Borland Software Corp.'s deal to license Microsoft Corp.'s .NET Framework
Software Development Kit, announced last week, underscores Microsoft's efforts
to further distribute its development technology in its battle with Java.

In fact, getting third parties to distribute .NET technology in their products
parallels what the courts have done for Java in ordering Microsoft to carry
the Sun Microsystems Inc. technology in its operating system.
"It certainly is a new turn on the [Java 2 Enterprise Edition] versus .NET
competition," said Aidan O'Brien, principal consultant with AA Computing
Ltd., of Mississauga, Ontario. O'Brien called Borland's move "a bit of a
contrast to the court-ordered inclusion of Sun's Java in Windows XP."

Drew Engstrom, senior Web services strategist for Sun, in Santa Clara, Calif.,
said: "No surprises here. Borland has always positioned itself as the Switzerland
of software development, and they already offer some .NET migration technology.
Borland gets the majority of its revenue from JBuilder, which is built for
enterprise Java development."

By taking the lead in redistributing a key part of Microsoft's .NET platform
to developers through its tools, Borland, of Scotts Valley, Calif., ensures
its customers that their applications will be compatible with current generations
of Microsoft's platform.
In addition, by presenting an independent alternative for enterprise developers,
Borland can prevent the so-called Microsoft lock-in. Many developers try
to avoid being locked in to using Microsoft applications and software components,
for which the company's tools have been optimized.

Microsoft, for its part, said it would like to see more companies license
the .NET Framework SDK.

"Microsoft is pleased that Borland has agreed to license this technology,"
said John Montgomery, group product manager with Microsoft's platforms division,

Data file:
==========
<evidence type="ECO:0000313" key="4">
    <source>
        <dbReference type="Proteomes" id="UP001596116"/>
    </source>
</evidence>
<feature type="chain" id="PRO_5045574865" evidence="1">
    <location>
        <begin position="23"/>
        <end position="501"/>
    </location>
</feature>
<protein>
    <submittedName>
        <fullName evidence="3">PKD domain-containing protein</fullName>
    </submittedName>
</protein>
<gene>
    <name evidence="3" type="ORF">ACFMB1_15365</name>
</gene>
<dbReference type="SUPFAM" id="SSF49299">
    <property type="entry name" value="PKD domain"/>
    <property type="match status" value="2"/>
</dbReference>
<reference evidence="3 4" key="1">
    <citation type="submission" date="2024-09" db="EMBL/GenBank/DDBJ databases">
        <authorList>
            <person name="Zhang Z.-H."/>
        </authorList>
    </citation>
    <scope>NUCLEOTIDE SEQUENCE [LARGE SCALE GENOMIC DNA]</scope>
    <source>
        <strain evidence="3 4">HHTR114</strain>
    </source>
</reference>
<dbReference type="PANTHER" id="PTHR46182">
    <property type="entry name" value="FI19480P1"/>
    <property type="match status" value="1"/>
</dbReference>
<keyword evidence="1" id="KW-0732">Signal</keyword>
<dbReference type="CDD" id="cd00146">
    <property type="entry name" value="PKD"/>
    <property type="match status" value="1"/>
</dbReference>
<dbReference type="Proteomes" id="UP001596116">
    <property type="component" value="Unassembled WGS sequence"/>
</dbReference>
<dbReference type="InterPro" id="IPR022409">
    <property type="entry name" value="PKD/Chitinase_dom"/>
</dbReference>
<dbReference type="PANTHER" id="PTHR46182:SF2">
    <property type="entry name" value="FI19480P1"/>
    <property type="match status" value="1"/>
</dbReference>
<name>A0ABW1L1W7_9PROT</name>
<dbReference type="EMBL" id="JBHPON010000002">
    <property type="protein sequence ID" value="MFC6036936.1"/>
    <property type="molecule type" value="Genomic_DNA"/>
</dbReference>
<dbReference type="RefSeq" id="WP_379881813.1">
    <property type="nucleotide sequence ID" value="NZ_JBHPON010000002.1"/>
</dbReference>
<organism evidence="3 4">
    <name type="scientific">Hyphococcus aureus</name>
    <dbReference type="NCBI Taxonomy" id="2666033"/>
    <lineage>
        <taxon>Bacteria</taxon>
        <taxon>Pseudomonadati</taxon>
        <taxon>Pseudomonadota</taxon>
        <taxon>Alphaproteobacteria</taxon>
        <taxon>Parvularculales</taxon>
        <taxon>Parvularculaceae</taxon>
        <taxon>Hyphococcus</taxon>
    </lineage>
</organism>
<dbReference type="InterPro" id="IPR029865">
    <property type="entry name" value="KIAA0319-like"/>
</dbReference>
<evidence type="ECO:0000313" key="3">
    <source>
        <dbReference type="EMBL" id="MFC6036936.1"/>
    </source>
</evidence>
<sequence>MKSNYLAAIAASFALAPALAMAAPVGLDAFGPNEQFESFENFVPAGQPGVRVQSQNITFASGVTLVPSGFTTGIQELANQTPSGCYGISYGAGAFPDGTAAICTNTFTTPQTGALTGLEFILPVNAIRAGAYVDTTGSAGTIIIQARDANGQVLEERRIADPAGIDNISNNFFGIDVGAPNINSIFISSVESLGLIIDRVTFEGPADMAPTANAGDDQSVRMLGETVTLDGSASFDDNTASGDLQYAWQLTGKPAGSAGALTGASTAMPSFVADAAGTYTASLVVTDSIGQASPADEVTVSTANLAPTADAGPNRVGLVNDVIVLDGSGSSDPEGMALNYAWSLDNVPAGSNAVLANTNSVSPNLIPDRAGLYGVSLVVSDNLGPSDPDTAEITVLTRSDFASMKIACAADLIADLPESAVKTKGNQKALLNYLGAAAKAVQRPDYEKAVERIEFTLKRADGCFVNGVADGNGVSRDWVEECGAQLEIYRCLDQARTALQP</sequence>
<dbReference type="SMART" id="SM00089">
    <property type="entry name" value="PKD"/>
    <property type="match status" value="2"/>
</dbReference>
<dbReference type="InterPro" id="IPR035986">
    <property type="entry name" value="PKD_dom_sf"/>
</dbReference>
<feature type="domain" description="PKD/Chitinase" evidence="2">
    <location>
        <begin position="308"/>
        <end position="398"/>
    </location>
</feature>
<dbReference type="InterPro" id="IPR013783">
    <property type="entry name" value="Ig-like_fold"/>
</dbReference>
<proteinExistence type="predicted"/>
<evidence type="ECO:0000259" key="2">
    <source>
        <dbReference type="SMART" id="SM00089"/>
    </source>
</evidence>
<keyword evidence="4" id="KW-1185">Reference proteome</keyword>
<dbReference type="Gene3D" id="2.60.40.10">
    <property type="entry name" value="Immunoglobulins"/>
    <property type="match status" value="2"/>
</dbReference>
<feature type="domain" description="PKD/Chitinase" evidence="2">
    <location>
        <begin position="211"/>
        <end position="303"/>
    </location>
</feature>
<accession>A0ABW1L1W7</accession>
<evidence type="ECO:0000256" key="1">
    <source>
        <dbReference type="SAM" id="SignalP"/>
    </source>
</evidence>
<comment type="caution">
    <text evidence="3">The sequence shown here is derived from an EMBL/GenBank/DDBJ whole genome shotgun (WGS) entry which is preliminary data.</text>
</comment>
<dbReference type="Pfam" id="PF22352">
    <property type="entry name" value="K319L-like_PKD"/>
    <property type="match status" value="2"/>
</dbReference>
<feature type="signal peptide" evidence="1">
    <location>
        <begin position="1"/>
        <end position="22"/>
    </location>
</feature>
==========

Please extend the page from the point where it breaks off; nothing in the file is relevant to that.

in Redmond, Wash. "Microsoft is open to licensing it to other ISVs. To date,
Microsoft has already had more than 14 million downloads of the .NET Framework
through Windows Update, and it's great to see Borland helping to get this
technology onto users' systems."

Borland CEO Dale Fuller said Borland's deal with Microsoft will strengthen
his company's position as the last major independent development tools company.
"Borland is first to secure distribution rights to the .NET Framework. We
represent the only independent path to .NET," Fuller said.

Officials said Borland will deliver a suite of tools in increments throughout
this year to support the entire .NET application development life cycle.
Borland will also deliver a similar suite for Java developers.

"The deal is great for the Borland developer community, [which] now can reduce
their learning curve and costs for adopting .NET by sticking to the tool
set that they are used to," said Sam Patterson, CEO of ComponentSource Inc.,
in Atlanta.

"Moreover, it continues Borland's strong enterprise play so that they are
able to handle any type of enterprise with their tool set instead of possibly
losing developers to Visual Studio .NET," Patterson said.

Mike Gilpin, an analyst with Giga Information Group Inc., a Cambridge, Mass.,
market research company, said, given Borland's strategy to keep its feet
in both the Java and .NET camps, "this is a logical decision that supports
that strategy. Historically, Borland has been the only company other than
Microsoft that has made consistently great tools for building Windows applications.
This will enable them to keep doing that for the most current generation
of Windows technology."

"I think it is all good," said Stephen Forte, chief technology officer at
Corzen Inc., a New York-based online information delivery service.

"Vendors support Java. If they want to make money, they should also support
the other big development platform, .NET," Forte said. "So it will be great
for everyone around. Specifically, this means that tools like Delphi will
get '.NET-ified,' and there may even be some non-Microsoft competition to
Visual Studio."


It's the platform, stupid.